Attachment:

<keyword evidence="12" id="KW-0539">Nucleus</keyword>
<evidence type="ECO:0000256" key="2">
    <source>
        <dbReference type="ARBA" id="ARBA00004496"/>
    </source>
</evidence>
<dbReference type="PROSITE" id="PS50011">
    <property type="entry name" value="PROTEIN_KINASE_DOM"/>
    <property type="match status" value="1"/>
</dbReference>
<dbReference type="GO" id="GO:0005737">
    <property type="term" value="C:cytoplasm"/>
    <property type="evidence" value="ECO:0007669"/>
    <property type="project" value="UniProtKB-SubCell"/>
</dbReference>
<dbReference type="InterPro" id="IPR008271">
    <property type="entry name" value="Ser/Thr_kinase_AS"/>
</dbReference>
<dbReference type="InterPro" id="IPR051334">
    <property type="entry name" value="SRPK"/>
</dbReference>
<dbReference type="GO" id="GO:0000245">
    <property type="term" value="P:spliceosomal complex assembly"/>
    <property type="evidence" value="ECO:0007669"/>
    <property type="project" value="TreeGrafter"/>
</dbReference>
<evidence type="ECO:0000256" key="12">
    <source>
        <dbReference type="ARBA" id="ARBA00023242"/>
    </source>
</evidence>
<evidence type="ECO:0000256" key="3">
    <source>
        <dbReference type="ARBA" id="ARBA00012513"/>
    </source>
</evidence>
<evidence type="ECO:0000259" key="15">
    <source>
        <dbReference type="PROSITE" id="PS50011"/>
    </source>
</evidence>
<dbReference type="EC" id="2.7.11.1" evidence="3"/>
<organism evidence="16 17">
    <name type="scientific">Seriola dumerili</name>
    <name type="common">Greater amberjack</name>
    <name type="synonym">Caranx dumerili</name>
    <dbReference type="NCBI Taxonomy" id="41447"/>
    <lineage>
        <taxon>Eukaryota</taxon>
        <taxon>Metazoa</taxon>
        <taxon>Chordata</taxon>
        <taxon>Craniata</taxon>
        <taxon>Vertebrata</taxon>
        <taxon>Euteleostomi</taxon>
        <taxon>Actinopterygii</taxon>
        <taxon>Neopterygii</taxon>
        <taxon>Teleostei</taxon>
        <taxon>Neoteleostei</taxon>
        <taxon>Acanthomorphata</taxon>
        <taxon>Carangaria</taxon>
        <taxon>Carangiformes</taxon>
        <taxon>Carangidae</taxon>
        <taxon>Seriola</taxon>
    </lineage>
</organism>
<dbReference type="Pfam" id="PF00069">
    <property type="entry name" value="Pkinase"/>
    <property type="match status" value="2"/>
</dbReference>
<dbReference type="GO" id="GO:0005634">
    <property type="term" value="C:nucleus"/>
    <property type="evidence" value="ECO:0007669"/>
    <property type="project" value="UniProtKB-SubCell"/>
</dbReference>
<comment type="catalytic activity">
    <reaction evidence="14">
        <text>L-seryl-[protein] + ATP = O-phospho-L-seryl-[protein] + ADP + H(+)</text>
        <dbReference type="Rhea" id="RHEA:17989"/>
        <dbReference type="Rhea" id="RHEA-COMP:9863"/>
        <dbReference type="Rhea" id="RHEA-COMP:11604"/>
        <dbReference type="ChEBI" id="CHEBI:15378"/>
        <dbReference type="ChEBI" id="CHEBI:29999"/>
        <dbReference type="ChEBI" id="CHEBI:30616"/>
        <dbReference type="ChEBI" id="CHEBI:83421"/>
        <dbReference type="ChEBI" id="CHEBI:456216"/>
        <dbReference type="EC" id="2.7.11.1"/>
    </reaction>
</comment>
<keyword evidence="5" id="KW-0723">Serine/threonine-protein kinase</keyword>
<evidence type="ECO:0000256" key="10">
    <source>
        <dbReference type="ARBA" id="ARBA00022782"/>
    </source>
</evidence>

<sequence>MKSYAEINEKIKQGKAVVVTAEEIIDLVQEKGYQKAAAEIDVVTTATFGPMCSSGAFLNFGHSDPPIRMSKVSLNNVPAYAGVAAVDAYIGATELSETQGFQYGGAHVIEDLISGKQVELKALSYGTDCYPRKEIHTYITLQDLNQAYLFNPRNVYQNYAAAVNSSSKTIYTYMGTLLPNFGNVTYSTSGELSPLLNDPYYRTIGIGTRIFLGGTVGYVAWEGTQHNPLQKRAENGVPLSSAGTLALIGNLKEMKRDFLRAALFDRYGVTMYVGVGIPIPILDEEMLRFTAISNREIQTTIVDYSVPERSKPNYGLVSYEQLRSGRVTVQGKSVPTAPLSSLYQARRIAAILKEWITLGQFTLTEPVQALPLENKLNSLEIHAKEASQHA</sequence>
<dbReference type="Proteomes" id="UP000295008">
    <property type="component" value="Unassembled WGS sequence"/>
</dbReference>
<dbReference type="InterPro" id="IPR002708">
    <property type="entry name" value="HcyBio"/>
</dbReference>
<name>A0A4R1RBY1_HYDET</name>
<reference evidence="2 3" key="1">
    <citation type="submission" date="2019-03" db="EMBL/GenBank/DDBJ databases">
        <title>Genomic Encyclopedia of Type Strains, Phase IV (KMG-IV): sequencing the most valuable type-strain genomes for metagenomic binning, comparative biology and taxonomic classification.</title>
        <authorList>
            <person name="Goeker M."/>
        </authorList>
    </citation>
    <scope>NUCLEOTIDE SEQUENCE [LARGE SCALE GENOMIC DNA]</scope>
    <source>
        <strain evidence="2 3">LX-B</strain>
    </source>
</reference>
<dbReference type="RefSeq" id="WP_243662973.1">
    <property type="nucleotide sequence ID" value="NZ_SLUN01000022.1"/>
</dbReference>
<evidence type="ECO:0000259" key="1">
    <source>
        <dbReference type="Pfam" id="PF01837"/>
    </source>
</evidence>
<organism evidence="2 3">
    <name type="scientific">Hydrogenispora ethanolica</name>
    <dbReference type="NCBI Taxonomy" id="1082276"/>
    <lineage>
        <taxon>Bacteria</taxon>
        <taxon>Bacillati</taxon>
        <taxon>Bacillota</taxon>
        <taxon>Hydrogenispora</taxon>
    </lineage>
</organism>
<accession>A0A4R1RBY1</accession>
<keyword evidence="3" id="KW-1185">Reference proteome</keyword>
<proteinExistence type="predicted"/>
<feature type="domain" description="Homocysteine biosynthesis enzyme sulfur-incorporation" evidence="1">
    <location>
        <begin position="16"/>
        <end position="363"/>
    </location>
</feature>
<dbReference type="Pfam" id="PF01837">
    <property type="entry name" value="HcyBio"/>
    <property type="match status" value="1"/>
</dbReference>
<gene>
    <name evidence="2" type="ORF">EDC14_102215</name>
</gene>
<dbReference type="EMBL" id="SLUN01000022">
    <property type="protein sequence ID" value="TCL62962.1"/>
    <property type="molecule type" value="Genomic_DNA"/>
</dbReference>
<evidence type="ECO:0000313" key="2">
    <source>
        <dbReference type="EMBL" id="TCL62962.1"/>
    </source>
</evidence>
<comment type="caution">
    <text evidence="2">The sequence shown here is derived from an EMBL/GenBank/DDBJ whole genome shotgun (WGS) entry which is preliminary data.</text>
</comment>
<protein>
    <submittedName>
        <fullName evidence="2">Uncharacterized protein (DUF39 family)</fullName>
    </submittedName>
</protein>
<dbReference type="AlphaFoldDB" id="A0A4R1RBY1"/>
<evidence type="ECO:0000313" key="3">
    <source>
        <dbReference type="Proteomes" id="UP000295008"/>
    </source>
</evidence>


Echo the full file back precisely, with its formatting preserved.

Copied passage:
<keyword evidence="12" id="KW-0539">Nucleus</keyword>
<evidence type="ECO:0000256" key="2">
    <source>
        <dbReference type="ARBA" id="ARBA00004496"/>
    </source>
</evidence>
<dbReference type="PROSITE" id="PS50011">
    <property type="entry name" value="PROTEIN_KINASE_DOM"/>
    <property type="match status" value="1"/>
</dbReference>
<dbReference type="GO" id="GO:0005737">
    <property type="term" value="C:cytoplasm"/>
    <property type="evidence" value="ECO:0007669"/>
    <property type="project" value="UniProtKB-SubCell"/>
</dbReference>
<dbReference type="InterPro" id="IPR008271">
    <property type="entry name" value="Ser/Thr_kinase_AS"/>
</dbReference>
<dbReference type="InterPro" id="IPR051334">
    <property type="entry name" value="SRPK"/>
</dbReference>
<dbReference type="GO" id="GO:0000245">
    <property type="term" value="P:spliceosomal complex assembly"/>
    <property type="evidence" value="ECO:0007669"/>
    <property type="project" value="TreeGrafter"/>
</dbReference>
<evidence type="ECO:0000256" key="12">
    <source>
        <dbReference type="ARBA" id="ARBA00023242"/>
    </source>
</evidence>
<evidence type="ECO:0000256" key="3">
    <source>
        <dbReference type="ARBA" id="ARBA00012513"/>
    </source>
</evidence>
<evidence type="ECO:0000259" key="15">
    <source>
        <dbReference type="PROSITE" id="PS50011"/>
    </source>
</evidence>
<dbReference type="EC" id="2.7.11.1" evidence="3"/>
<organism evidence="16 17">
    <name type="scientific">Seriola dumerili</name>
    <name type="common">Greater amberjack</name>
    <name type="synonym">Caranx dumerili</name>
    <dbReference type="NCBI Taxonomy" id="41447"/>
    <lineage>
        <taxon>Eukaryota</taxon>
        <taxon>Metazoa</taxon>
        <taxon>Chordata</taxon>
        <taxon>Craniata</taxon>
        <taxon>Vertebrata</taxon>
        <taxon>Euteleostomi</taxon>
        <taxon>Actinopterygii</taxon>
        <taxon>Neopterygii</taxon>
        <taxon>Teleostei</taxon>
        <taxon>Neoteleostei</taxon>
        <taxon>Acanthomorphata</taxon>
        <taxon>Carangaria</taxon>
        <taxon>Carangiformes</taxon>
        <taxon>Carangidae</taxon>
        <taxon>Seriola</taxon>
    </lineage>
</organism>
<dbReference type="Pfam" id="PF00069">
    <property type="entry name" value="Pkinase"/>
    <property type="match status" value="2"/>
</dbReference>
<dbReference type="GO" id="GO:0005634">
    <property type="term" value="C:nucleus"/>
    <property type="evidence" value="ECO:0007669"/>
    <property type="project" value="UniProtKB-SubCell"/>
</dbReference>
<comment type="catalytic activity">
    <reaction evidence="14">
        <text>L-seryl-[protein] + ATP = O-phospho-L-seryl-[protein] + ADP + H(+)</text>
        <dbReference type="Rhea" id="RHEA:17989"/>
        <dbReference type="Rhea" id="RHEA-COMP:9863"/>
        <dbReference type="Rhea" id="RHEA-COMP:11604"/>
        <dbReference type="ChEBI" id="CHEBI:15378"/>
        <dbReference type="ChEBI" id="CHEBI:29999"/>
        <dbReference type="ChEBI" id="CHEBI:30616"/>
        <dbReference type="ChEBI" id="CHEBI:83421"/>
        <dbReference type="ChEBI" id="CHEBI:456216"/>
        <dbReference type="EC" id="2.7.11.1"/>
    </reaction>
</comment>
<keyword evidence="5" id="KW-0723">Serine/threonine-protein kinase</keyword>
<evidence type="ECO:0000256" key="10">
    <source>
        <dbReference type="ARBA" id="ARBA00022782"/>
    </source>
</evidence>

<sequence>MKSYAEINEKIKQGKAVVVTAEEIIDLVQEKGYQKAAAEIDVVTTATFGPMCSSGAFLNFGHSDPPIRMSKVSLNNVPAYAGVAAVDAYIGATELSETQGFQYGGAHVIEDLISGKQVELKALSYGTDCYPRKEIHTYITLQDLNQAYLFNPRNVYQNYAAAVNSSSKTIYTYMGTLLPNFGNVTYSTSGELSPLLNDPYYRTIGIGTRIFLGGTVGYVAWEGTQHNPLQKRAENGVPLSSAGTLALIGNLKEMKRDFLRAALFDRYGVTMYVGVGIPIPILDEEMLRFTAISNREIQTTIVDYSVPERSKPNYGLVSYEQLRSGRVTVQGKSVPTAPLSSLYQARRIAAILKEWITLGQFTLTEPVQALPLENKLNSLEIHAKEASQHA</sequence>
<dbReference type="Proteomes" id="UP000295008">
    <property type="component" value="Unassembled WGS sequence"/>
</dbReference>
<dbReference type="InterPro" id="IPR002708">
    <property type="entry name" value="HcyBio"/>
</dbReference>
<name>A0A4R1RBY1_HYDET</name>
<reference evidence="2 3" key="1">
    <citation type="submission" date="2019-03" db="EMBL/GenBank/DDBJ databases">
        <title>Genomic Encyclopedia of Type Strains, Phase IV (KMG-IV): sequencing the most valuable type-strain genomes for metagenomic binning, comparative biology and taxonomic classification.</title>
        <authorList>
            <person name="Goeker M."/>
        </authorList>
    </citation>
    <scope>NUCLEOTIDE SEQUENCE [LARGE SCALE GENOMIC DNA]</scope>
    <source>
        <strain evidence="2 3">LX-B</strain>
    </source>
</reference>
<dbReference type="RefSeq" id="WP_243662973.1">
    <property type="nucleotide sequence ID" value="NZ_SLUN01000022.1"/>
</dbReference>
<evidence type="ECO:0000259" key="1">
    <source>
        <dbReference type="Pfam" id="PF01837"/>
    </source>
</evidence>
<organism evidence="2 3">
    <name type="scientific">Hydrogenispora ethanolica</name>
    <dbReference type="NCBI Taxonomy" id="1082276"/>
    <lineage>
        <taxon>Bacteria</taxon>
        <taxon>Bacillati</taxon>
        <taxon>Bacillota</taxon>
        <taxon>Hydrogenispora</taxon>
    </lineage>
</organism>
<accession>A0A4R1RBY1</accession>
<keyword evidence="3" id="KW-1185">Reference proteome</keyword>
<proteinExistence type="predicted"/>
<feature type="domain" description="Homocysteine biosynthesis enzyme sulfur-incorporation" evidence="1">
    <location>
        <begin position="16"/>
        <end position="363"/>
    </location>
</feature>
<dbReference type="Pfam" id="PF01837">
    <property type="entry name" value="HcyBio"/>
    <property type="match status" value="1"/>
</dbReference>
<gene>
    <name evidence="2" type="ORF">EDC14_102215</name>
</gene>
<dbReference type="EMBL" id="SLUN01000022">
    <property type="protein sequence ID" value="TCL62962.1"/>
    <property type="molecule type" value="Genomic_DNA"/>
</dbReference>
<evidence type="ECO:0000313" key="2">
    <source>
        <dbReference type="EMBL" id="TCL62962.1"/>
    </source>
</evidence>
<comment type="caution">
    <text evidence="2">The sequence shown here is derived from an EMBL/GenBank/DDBJ whole genome shotgun (WGS) entry which is preliminary data.</text>
</comment>
<protein>
    <submittedName>
        <fullName evidence="2">Uncharacterized protein (DUF39 family)</fullName>
    </submittedName>
</protein>
<dbReference type="AlphaFoldDB" id="A0A4R1RBY1"/>
<evidence type="ECO:0000313" key="3">
    <source>
        <dbReference type="Proteomes" id="UP000295008"/>
    </source>
</evidence>